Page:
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Study design to determine the effects of widespread restrictions on hospital utilization to control an outbreak of SARS in Toronto, Canada


Context — Efforts to control an outbreak of severe acute respiratory syndrome (SARS) in Toronto, Canada, led to the imposition of major restrictions on nonurgent use of hospital-based services.

Objective — To describe a methodology to determine the impact of the restrictions on healthcare utilization.

Design, Setting, Population — Population-based study of the Greater Toronto area and unaffected comparator regions, before, during and after the SARS outbreak (April 2001 to March 2004).

Outcome Measures — Population-based rates of hospital admissions, emergency department and outpatient visits, inter-hospital transfers, diagnostic testing and essential drug prescribing, adjusted for age and sex.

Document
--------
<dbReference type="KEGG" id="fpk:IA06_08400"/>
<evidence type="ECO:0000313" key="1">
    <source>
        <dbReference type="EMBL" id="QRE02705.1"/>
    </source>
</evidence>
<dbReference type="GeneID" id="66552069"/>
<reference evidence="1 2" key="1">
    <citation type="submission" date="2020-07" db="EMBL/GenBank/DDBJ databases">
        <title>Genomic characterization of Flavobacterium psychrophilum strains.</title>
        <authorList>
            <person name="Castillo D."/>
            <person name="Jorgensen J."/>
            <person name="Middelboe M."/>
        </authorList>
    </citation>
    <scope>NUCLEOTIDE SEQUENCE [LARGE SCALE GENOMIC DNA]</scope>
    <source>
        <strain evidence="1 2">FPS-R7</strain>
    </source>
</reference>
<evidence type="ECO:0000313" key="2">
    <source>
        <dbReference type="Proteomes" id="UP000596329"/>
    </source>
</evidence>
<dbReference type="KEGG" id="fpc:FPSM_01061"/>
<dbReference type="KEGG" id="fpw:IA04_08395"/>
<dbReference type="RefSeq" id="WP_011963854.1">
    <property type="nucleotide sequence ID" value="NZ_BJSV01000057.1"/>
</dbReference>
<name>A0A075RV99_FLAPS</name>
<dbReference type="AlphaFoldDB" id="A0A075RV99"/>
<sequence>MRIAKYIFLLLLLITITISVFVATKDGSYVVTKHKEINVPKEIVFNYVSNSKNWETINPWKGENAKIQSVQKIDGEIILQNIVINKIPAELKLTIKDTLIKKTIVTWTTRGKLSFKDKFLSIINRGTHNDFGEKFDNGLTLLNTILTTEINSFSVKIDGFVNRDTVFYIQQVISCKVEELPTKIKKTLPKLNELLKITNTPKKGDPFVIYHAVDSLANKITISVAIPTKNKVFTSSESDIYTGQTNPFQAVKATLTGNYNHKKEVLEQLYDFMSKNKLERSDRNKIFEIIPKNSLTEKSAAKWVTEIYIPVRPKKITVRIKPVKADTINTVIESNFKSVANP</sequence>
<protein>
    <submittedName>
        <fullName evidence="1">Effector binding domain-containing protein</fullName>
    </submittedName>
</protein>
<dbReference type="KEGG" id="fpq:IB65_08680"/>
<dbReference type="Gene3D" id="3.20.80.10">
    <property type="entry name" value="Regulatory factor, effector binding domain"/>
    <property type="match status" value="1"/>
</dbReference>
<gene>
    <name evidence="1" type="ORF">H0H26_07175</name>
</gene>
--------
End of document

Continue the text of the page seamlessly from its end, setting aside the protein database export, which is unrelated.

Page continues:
Methods — We will assess the temporal patterns of healthcare utilization rates before, during and after the SARS restrictions in different regions using administrative health databases and longitudinal data analysis methods (generalized estimating equations). We will also use longitudinal cohort models to assess the effects of the restrictions to outcomes in cohorts diagnosed with specific chronic diseases.

Conclusion — We will document the extent to which utilization of healthcare services decreased during the SARS epidemic and identify clinical problem areas where SARS-related restrictions had adverse consequences on health. This work will have planning implications for future outbreaks of SARS or other infectious diseases. Understanding how the outbreak control measures affected use of health services and ultimately the health of the population, is an important part of understanding the impact of SARS restrictions.



Schull MJ, Stukel TA, Vermeulen MJ, Alter D. Exp Rev Pharmacoecon Outcome Res. 2006; 6(3):285-92.

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